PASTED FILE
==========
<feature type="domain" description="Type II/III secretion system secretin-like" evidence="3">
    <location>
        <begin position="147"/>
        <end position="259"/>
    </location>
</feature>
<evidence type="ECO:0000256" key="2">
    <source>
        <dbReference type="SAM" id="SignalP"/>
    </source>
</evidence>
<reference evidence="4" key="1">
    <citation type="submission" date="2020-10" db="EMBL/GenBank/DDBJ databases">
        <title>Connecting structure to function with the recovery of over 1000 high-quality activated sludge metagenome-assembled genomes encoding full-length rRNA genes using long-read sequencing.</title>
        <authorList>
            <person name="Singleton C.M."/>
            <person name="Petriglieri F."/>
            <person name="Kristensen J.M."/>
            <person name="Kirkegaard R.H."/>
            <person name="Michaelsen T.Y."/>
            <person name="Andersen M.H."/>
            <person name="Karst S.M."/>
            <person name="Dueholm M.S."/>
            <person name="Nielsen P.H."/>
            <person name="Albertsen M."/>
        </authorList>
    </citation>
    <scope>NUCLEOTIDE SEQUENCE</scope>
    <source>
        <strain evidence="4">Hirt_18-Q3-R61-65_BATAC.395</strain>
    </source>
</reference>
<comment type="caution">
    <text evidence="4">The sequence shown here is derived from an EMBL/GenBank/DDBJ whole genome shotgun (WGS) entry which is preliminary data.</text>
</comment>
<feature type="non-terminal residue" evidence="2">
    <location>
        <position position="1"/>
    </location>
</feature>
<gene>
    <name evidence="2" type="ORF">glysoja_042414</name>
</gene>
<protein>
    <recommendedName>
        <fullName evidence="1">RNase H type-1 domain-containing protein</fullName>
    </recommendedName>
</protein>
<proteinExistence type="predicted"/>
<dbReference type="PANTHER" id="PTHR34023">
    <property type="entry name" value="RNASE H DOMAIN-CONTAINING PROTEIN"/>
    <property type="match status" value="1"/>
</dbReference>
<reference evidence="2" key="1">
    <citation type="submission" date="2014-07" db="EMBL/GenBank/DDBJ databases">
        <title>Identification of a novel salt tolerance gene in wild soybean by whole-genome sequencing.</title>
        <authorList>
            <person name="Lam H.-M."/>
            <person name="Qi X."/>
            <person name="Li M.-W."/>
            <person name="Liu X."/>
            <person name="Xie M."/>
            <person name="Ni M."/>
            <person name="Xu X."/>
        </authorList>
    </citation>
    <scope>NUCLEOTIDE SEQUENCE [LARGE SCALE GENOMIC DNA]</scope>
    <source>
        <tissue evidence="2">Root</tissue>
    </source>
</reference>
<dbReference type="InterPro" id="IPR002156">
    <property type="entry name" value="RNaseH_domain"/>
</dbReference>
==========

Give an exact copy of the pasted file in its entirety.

<feature type="domain" description="Type II/III secretion system secretin-like" evidence="3">
    <location>
        <begin position="147"/>
        <end position="259"/>
    </location>
</feature>
<evidence type="ECO:0000256" key="2">
    <source>
        <dbReference type="SAM" id="SignalP"/>
    </source>
</evidence>
<reference evidence="4" key="1">
    <citation type="submission" date="2020-10" db="EMBL/GenBank/DDBJ databases">
        <title>Connecting structure to function with the recovery of over 1000 high-quality activated sludge metagenome-assembled genomes encoding full-length rRNA genes using long-read sequencing.</title>
        <authorList>
            <person name="Singleton C.M."/>
            <person name="Petriglieri F."/>
            <person name="Kristensen J.M."/>
            <person name="Kirkegaard R.H."/>
            <person name="Michaelsen T.Y."/>
            <person name="Andersen M.H."/>
            <person name="Karst S.M."/>
            <person name="Dueholm M.S."/>
            <person name="Nielsen P.H."/>
            <person name="Albertsen M."/>
        </authorList>
    </citation>
    <scope>NUCLEOTIDE SEQUENCE</scope>
    <source>
        <strain evidence="4">Hirt_18-Q3-R61-65_BATAC.395</strain>
    </source>
</reference>
<comment type="caution">
    <text evidence="4">The sequence shown here is derived from an EMBL/GenBank/DDBJ whole genome shotgun (WGS) entry which is preliminary data.</text>
</comment>
<feature type="non-terminal residue" evidence="2">
    <location>
        <position position="1"/>
    </location>
</feature>
<gene>
    <name evidence="2" type="ORF">glysoja_042414</name>
</gene>
<protein>
    <recommendedName>
        <fullName evidence="1">RNase H type-1 domain-containing protein</fullName>
    </recommendedName>
</protein>
<proteinExistence type="predicted"/>
<dbReference type="PANTHER" id="PTHR34023">
    <property type="entry name" value="RNASE H DOMAIN-CONTAINING PROTEIN"/>
    <property type="match status" value="1"/>
</dbReference>
<reference evidence="2" key="1">
    <citation type="submission" date="2014-07" db="EMBL/GenBank/DDBJ databases">
        <title>Identification of a novel salt tolerance gene in wild soybean by whole-genome sequencing.</title>
        <authorList>
            <person name="Lam H.-M."/>
            <person name="Qi X."/>
            <person name="Li M.-W."/>
            <person name="Liu X."/>
            <person name="Xie M."/>
            <person name="Ni M."/>
            <person name="Xu X."/>
        </authorList>
    </citation>
    <scope>NUCLEOTIDE SEQUENCE [LARGE SCALE GENOMIC DNA]</scope>
    <source>
        <tissue evidence="2">Root</tissue>
    </source>
</reference>
<dbReference type="InterPro" id="IPR002156">
    <property type="entry name" value="RNaseH_domain"/>
</dbReference>